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Ý (ý) is a letter of Old Norse, Old Castillian, Old Astur-Leonese, Icelandic, Kazakh and Faroese alphabets, as well as in Turkmen language. In Czech and Slovak languages it represents a long form of the vowel y. In Vietnamese it is a y with a high rising tonal diacritic. Originally, the letter Ý was formed from the letter Y and an acute accent.
In Icelandic, Ý is the 29th letter of the alphabet, between Y and Þ. It is read as /i/ (short) or /iː/ (long).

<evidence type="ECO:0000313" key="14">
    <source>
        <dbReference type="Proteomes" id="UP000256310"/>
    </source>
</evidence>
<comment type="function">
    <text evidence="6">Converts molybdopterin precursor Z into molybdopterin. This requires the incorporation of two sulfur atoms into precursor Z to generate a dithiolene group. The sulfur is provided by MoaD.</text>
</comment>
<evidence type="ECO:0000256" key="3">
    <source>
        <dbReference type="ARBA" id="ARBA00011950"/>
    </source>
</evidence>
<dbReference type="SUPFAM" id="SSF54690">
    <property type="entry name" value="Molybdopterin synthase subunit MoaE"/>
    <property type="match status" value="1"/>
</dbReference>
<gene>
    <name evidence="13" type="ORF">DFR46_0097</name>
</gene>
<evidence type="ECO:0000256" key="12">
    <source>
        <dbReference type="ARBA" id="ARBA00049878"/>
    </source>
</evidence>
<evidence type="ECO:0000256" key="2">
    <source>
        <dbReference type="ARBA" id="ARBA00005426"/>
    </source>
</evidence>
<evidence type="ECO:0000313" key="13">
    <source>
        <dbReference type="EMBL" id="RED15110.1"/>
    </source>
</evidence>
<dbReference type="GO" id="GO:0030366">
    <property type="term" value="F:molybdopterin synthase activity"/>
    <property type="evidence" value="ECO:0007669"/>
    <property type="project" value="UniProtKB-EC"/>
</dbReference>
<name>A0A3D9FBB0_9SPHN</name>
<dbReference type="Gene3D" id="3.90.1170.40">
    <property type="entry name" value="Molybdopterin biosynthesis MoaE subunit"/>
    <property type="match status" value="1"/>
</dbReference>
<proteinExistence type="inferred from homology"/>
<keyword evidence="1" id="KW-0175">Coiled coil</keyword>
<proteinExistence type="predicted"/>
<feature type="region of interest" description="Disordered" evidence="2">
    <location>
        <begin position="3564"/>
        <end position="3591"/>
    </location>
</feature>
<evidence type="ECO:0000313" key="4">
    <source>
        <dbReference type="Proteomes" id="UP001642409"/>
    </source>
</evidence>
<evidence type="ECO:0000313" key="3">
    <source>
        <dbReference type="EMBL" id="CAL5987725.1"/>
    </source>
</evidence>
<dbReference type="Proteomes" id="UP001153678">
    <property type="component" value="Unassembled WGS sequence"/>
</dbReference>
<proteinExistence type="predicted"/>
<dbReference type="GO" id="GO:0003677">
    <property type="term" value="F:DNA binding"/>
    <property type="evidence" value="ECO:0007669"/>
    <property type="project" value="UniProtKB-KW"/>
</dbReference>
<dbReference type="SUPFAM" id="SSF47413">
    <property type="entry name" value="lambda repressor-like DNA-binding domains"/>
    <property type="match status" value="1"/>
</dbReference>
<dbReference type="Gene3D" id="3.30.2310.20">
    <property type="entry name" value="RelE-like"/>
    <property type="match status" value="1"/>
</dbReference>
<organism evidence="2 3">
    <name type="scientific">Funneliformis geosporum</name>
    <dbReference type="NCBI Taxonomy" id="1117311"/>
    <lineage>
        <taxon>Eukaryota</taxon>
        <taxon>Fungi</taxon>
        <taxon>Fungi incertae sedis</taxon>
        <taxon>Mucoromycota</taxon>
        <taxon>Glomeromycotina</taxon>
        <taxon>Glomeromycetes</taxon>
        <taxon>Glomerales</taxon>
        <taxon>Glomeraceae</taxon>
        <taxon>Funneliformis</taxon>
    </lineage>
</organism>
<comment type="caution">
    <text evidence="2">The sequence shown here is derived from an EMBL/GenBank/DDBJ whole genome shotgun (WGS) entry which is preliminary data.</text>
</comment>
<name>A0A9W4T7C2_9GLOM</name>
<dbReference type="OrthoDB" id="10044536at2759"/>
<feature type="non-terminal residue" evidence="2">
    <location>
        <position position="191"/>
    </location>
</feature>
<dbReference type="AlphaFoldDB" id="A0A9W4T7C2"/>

In Kazakh, Ý was suggested as a letter for the voiced labio-velar approximant (as well as the diphthongs /ʊw/ and /ʉw/); the corresponding Cyrillic letter is У. The 2020 revision promoted by President Tokayev proposed W instead.
Ý does not exist in Modern Spanish, but the accented letter ý can be found in the proper name Aýna, a village in Spain. Nevertheless, it was used in Early Modern Spanish, and it can be observed by some archaic spellings such as the name Ýñigo for Inigo or by the former spelling ýbamos for "íbamos" in older 16th-18th century Spanish writings.
|Unicode name||LATIN CAPITAL LETTER Y WITH ACUTE||LATIN SMALL LETTER Y WITH ACUTE|
|UTF-8||195 157||C3 9D||195 189||C3 BD|
|Numeric character reference||Ý
|Named character reference||Ý||ý|
- "Icelandic alphabet: The Unique Icelandic Letters". Iceland Complete. Retrieved 17 October 2016.